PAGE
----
One reason why a film script is a good way to start a novel is that it requires you to visualise every scene and the movement from one scene to the next. It also requires the script so you know what the dialogue is going to be like. By the end of the film script stage you have created the spine of the story. You can then go back and focus on the descriptive needs, the writing style, and the development and expansion of the scene. The film script is a summary and first draft.
Here is the next scene of my novel both as film script and as prose development. Note that you sometimes will have to work out whose POV is being offered – films can be ambiguous as to whether they are offering the point of view of one of the characters or an impartial God’s-view perspective.
EXT. PARK OUTSIDE HOUSES OF PARLIAMENT. DAY
A demonstration of red-robed TIBETAN MONKS. They are holding placards which read: “Tibetans Wrestle for Tibet”; “Tibet for the Olympics” – several of the demonstrators have t-shirts which read: Tibetan Olympic Basketball Team. Amongst them are members of the WELSH OLYMPIC BASKETBALL TEAM (whose t-shirts read Wales Olympic Basketball team)– all of whom, except for one very tall black athlete, are short. They hold placards that read: “Wales backs Tibet” “Small Countries Unite Against Big Countries”. “Down With Hegemony”. There is a melee as the police try to push the demonstrators.
Looking down on the crowd of demonstrators from the roof of a nearby building, as the security forces were doing, it was possible to see patterns in the crowd. There was the swirl of reds as the monks forced a passage through the onlooking crowd.
‘Got you! You bastards!’ thought police officer Rowan Jones (no relation). In P.O. R Jones’s view the object of police attention was always ‘the enemy’ and it was his job to impede ‘the enemy’ in whatever it was they, the enemy, were doing, no matter how reasonable or lawful. That was his job. Whenever he thought of it in this way he got a shiver down his back. It had, he thought, a poetic simplicity about it.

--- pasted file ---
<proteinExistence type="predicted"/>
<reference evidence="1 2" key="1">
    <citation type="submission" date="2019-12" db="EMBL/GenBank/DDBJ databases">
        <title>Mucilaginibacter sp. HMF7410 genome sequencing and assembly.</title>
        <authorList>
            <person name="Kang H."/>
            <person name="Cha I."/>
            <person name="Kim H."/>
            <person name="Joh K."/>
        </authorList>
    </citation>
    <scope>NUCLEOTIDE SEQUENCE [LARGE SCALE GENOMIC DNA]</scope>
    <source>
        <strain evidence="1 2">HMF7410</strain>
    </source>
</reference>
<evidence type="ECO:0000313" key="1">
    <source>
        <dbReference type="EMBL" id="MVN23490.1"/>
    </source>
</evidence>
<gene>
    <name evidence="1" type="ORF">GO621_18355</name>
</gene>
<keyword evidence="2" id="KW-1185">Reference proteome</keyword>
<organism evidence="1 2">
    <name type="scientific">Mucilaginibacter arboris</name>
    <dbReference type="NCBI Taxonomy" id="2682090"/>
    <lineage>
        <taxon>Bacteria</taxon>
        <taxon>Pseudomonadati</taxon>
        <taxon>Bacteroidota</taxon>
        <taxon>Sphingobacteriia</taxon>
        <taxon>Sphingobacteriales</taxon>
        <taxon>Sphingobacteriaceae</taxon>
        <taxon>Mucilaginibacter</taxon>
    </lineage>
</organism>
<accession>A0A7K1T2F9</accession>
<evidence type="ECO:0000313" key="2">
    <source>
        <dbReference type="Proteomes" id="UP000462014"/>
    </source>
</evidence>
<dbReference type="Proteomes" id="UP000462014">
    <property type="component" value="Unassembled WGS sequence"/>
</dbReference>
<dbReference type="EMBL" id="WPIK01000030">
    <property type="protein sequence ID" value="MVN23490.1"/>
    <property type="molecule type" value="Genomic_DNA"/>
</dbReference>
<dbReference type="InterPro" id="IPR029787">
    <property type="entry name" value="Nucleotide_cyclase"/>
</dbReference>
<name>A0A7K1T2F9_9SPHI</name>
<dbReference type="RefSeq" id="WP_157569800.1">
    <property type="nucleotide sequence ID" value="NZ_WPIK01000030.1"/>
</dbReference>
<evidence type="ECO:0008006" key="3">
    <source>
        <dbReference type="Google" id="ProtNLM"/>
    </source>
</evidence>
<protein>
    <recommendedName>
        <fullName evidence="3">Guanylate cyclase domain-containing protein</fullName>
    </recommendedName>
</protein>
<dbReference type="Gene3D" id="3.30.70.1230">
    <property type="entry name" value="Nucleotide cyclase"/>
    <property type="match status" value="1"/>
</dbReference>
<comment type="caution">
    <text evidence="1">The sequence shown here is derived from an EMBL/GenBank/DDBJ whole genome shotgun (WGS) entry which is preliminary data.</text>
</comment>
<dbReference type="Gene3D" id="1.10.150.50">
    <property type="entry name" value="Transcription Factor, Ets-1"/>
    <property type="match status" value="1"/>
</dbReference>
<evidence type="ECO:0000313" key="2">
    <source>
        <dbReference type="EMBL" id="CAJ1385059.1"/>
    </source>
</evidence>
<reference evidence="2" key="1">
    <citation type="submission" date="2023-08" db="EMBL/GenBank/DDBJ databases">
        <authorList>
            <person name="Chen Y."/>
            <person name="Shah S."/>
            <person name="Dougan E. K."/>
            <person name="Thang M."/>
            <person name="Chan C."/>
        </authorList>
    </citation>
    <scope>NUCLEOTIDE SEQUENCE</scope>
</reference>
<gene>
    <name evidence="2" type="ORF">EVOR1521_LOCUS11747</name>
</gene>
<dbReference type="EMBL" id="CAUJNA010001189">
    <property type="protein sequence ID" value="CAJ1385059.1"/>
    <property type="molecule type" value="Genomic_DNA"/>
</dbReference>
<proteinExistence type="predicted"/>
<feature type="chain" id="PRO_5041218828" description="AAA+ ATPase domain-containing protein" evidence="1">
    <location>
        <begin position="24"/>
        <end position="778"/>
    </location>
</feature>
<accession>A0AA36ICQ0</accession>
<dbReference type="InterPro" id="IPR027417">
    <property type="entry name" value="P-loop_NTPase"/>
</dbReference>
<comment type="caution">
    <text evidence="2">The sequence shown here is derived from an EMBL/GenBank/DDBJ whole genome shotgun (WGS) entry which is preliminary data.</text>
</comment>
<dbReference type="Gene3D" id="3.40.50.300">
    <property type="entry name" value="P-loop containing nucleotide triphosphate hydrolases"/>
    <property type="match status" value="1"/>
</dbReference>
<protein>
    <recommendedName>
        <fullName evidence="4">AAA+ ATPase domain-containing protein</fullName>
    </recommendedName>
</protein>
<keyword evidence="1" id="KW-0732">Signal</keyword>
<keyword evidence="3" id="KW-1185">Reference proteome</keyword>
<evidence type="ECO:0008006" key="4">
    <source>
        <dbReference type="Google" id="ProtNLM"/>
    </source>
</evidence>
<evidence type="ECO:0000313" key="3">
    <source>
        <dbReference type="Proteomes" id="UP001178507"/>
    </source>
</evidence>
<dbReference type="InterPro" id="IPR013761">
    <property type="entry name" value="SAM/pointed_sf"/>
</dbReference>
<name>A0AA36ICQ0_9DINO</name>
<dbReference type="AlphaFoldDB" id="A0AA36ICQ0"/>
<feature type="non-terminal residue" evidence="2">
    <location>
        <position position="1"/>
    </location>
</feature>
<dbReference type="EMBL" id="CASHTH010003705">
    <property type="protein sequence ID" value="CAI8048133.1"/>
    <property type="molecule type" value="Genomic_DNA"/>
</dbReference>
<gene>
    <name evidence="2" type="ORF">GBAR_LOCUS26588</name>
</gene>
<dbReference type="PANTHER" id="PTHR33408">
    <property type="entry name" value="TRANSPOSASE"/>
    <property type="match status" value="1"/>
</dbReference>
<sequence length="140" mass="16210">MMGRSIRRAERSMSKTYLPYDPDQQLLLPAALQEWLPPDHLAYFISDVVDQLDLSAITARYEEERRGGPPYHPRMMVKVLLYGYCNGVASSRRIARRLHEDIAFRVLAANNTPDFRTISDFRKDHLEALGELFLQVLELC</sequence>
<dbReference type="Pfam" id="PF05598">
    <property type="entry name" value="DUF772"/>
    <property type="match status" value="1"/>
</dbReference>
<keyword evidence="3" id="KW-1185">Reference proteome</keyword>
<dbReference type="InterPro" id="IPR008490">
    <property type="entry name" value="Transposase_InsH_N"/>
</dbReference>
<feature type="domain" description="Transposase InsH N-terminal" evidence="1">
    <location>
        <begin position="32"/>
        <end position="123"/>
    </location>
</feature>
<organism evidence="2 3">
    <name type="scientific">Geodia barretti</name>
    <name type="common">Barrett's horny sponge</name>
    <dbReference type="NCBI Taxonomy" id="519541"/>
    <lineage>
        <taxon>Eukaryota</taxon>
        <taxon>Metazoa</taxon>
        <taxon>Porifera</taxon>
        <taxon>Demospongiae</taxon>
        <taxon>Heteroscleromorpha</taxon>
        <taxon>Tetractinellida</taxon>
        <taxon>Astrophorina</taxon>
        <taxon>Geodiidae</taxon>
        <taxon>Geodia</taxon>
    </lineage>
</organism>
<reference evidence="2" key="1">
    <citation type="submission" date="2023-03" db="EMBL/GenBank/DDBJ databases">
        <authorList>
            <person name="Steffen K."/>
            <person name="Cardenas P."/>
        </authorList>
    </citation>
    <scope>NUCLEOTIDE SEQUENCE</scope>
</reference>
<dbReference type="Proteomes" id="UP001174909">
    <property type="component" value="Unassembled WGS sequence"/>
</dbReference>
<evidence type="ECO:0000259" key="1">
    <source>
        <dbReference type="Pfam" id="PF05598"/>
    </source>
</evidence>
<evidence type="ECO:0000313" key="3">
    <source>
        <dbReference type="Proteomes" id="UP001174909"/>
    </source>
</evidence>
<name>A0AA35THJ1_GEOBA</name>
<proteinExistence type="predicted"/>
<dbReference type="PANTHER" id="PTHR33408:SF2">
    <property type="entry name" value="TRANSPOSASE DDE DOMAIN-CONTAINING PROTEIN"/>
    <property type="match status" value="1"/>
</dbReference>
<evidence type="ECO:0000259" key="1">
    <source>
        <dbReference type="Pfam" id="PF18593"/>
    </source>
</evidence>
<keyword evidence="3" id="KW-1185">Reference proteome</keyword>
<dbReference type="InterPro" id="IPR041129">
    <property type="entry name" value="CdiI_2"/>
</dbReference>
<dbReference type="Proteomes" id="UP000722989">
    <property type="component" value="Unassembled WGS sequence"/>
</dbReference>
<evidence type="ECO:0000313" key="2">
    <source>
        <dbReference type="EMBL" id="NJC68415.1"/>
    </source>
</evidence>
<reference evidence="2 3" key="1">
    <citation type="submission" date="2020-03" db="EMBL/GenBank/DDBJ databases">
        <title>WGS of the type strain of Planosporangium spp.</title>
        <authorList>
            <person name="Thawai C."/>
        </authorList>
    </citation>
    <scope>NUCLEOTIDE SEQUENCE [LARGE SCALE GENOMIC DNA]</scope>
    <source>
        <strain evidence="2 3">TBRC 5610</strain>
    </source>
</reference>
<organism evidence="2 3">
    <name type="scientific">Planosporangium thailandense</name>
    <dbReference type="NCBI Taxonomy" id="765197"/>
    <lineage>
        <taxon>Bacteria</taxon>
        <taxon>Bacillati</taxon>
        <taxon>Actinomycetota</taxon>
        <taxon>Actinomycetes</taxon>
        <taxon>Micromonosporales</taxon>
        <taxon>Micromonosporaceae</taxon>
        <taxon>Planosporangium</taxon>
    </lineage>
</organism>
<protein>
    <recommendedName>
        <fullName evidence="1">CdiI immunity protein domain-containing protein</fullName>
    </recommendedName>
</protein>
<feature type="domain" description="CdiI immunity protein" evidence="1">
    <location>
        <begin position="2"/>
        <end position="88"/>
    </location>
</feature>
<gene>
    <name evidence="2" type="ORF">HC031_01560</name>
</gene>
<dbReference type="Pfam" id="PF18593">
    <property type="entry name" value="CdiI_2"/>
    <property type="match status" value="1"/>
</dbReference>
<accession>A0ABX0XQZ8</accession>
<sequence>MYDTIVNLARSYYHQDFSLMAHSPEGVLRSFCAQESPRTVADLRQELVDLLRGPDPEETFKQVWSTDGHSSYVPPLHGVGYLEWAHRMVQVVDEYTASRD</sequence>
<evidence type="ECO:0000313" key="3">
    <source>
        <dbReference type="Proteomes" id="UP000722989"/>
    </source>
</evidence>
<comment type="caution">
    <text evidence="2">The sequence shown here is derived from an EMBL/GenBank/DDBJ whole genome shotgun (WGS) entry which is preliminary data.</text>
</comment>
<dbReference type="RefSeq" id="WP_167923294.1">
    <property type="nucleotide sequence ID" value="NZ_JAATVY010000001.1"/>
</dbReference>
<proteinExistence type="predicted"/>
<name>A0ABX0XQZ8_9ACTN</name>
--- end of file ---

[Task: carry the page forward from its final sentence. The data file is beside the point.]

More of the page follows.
The object of his attentions on this day was a motley crowd (from where did he get these so totally apt phrases?). There were a dozen or so geezers in dark maroon dresses who had shaven heads—just like skinheads. He had been told they were Tibetan monks. He had no reason to disbelieve this information. In the first place it came from ‘The Sarge’, as he was unaffectionately known, Sergeant Jimmy Smiley. Smiley? One of God’s jokes. A more inappropriate name could not have been found for the man. Hard as nails. Tough as old boot leather. These were the descriptive phrases that popped into the head of P.O. Rowan Jones when he thought of The Sarge. If what Sergeant Jimmy Smiley said could not be absolutely trusted then he was a …? Hmm. No apt phrase seemed to be immediately available. Never mind. One would come. In time. In the second place, he had once seen a film about Tibet— some place in South America—near China—and there were geezers in the film dressed exactly the same. Funny way to dress, he thought. What was wrong with trousers?
Through his binoculars he observed the phalanx of Tibetan monks following one particular monk, who must be, P.O. Jones surmised, ‘The Leader’. The monks were carrying signs. P.O. Jones studiously noted down in his notebook the words of two of these: ‘Tibetans Wrestle for Tibet’; ‘Tibet for the Olympics’. He was now prepared to stand up in a court of law if need be and testify to what he had witnessed. But the crowd of demonstrators did not solely consist of monks. There were others, some of whom were wearing athletic clothes with writing on them. He focused on each vest one at a time and again noted down in his notebook the slogans he could read: ‘Tibetan Olympic Basketball Team’ was one, ‘Wales Olympic Basketball team’ was another—Wales? Did they have a basketball team? They all looked rather short, except for the one black player with the afro haircut. A number of other placards were suddenly visible and P.O. Jones once again scribbled down the texts: ‘Wales backs Tibet’, said one placard. ‘Small Countries Unite Against Big Countries’ said another. ‘Down with Hegemony’ said a third. Hegemony? There was a word. He had to agree with them there. Hegemony sounded disgusting, whatever it was.
The demonstrators were under pressure to move on. The police had formed a cordon backed by a number of mounted police. There was a swirling melee as the police pushed the demonstrators slowly and deliberately away from the front entrance to the Palace of Westminster. Suddenly, from out of the centre of the crowd of demonstrators, came a basketball, thrown with some energy and accuracy, which hit the side of one of the mounted policemen who very slowly toppled off his horse to the ground.
The word was very clear in the sudden quiet that followed the toppling. It had a strong coating of Tibetan. There was no doubt it was the leader of the Tibetan monks who had spoken.
‘No violence. No fighting. No throwing basketballs.’ ‘If you say so,’ came a very Welsh inflected response.
The policeman was back on his feet brushing himself down. No-one was hurt. The slow process of moving the demonstrators along the pavement continued.